NXNE President Michael Hollett on Fine-Tuning and Growth, 'Taking Over' Toronto (Q&A)
The Toronto music festival, which begins June 16, is expected to attract more than 350,000 people to its events and bring $50 million to the local economy.
Toronto’s North By Northeast (NXNE), whose music festival begins June 18 -- and includes an “Interactive” digital media conference (18-21), comedy (17-22), art (16-22) and film component (ran 13-15) -- is expected to attract more than 350,000 people to its events and bring $50 million to the Toronto economy.
Interactive has 75 speakers, including Songza managing director Vanessa Thomas, Not Impossible CEO/founder Mick Ebeling, Vice co-founder Suroosh Alvi, Eminem manager Paul Rosenberg, Avaaz.org president and executive director Ricken Patel.
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Some 800 bands and artists will be performing in 30 venues from small clubs to theaters plus public parks and spaces. This year's line-up includes Spiritualized, Whitehorse, St. Vincent, Swans, Metz, Future Islands, Juicy J, Dearly Beloved, Sleigh Bells, Zeus, Eagulls, Run the Jewels, Lindi Ortega, Perfect Pussy, tUnE-yArDs, Low, Ryan Hemsworth, Joel Plaskett, the Cliks and the Golden Dogs.
Billboard.biz caught up with Michael Hollett, president and co-founder of NXNE, to get the low-down on his event's 20th anniversary.
Congratulations on the 20th anniversary. Is this the celebration you hoped for? Oh yeah. Because this year is bigger, broader; it involves the city more than ever in its history, so I’m just thrilled about that. That’s always been the goal. We have a much bigger city than Austin, but in Austin, music literally takes over the city and that is our goal. It will take us a while to completely do that, but we will someday. And we’re a lot closer this year.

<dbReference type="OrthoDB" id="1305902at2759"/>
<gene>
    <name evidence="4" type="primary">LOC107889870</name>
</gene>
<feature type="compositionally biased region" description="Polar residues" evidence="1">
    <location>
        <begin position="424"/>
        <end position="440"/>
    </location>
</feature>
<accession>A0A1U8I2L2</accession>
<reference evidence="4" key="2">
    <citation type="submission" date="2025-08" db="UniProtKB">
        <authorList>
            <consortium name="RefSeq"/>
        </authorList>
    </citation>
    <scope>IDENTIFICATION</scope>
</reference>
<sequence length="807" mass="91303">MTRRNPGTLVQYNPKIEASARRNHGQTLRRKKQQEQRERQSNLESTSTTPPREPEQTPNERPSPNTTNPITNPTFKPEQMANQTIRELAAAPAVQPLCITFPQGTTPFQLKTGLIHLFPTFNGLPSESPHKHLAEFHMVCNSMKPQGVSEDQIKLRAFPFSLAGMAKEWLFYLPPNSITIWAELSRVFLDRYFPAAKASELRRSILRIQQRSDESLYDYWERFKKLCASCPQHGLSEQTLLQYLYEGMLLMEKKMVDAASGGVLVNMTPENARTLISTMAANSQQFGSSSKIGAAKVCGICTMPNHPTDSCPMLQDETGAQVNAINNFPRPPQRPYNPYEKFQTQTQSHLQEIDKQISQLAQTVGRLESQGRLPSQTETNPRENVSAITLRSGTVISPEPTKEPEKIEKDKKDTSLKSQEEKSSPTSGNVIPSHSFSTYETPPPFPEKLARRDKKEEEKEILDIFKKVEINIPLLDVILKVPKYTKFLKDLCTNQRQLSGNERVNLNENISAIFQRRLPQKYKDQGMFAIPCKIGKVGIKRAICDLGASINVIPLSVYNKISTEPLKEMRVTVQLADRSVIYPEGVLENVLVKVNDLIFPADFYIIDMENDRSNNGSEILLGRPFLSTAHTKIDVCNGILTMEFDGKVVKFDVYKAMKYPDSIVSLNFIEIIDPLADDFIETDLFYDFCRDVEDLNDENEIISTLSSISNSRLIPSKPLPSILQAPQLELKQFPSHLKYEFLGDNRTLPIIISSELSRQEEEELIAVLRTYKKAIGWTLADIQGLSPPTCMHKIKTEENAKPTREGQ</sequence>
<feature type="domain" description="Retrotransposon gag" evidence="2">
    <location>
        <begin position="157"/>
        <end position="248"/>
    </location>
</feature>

You are working more closely than ever in partnership with South By. Who did you rally and what kind of help or feedback did they give you?
We’ve been dealing with a variety of layers at South By, including right from the top. Roland Swenson, one of the founders, has been really great with us. Maybe getting the NXNE staff a little more into the culture of South By, watching them, a little bit of shadowing, just seeing them in action, sharing best practices, all of those good things. You know, you’re dealing with people that are the most successful in the world. It’s a pretty great playbook to be able to look into.
And they’re coming up this year?
Yes, they always have to some extent, but last year we had over 20 here. It’s going to be that and more, this year, which is a dramatic change. That’s how it was at the very beginning, because they helped us launch, but once we learned how to stand on our own two feet, it got less obvious how they could help us. As our ambition has grown, it got more obvious how they could help us because they’ve done the takeovers that we’re now doing.
One thing you did model is their SXSW Viceland. Yours is Vice Island, a concert that takes place on the Toronto Islands, a ferry boat away, featuring Future Islands and Pusha T.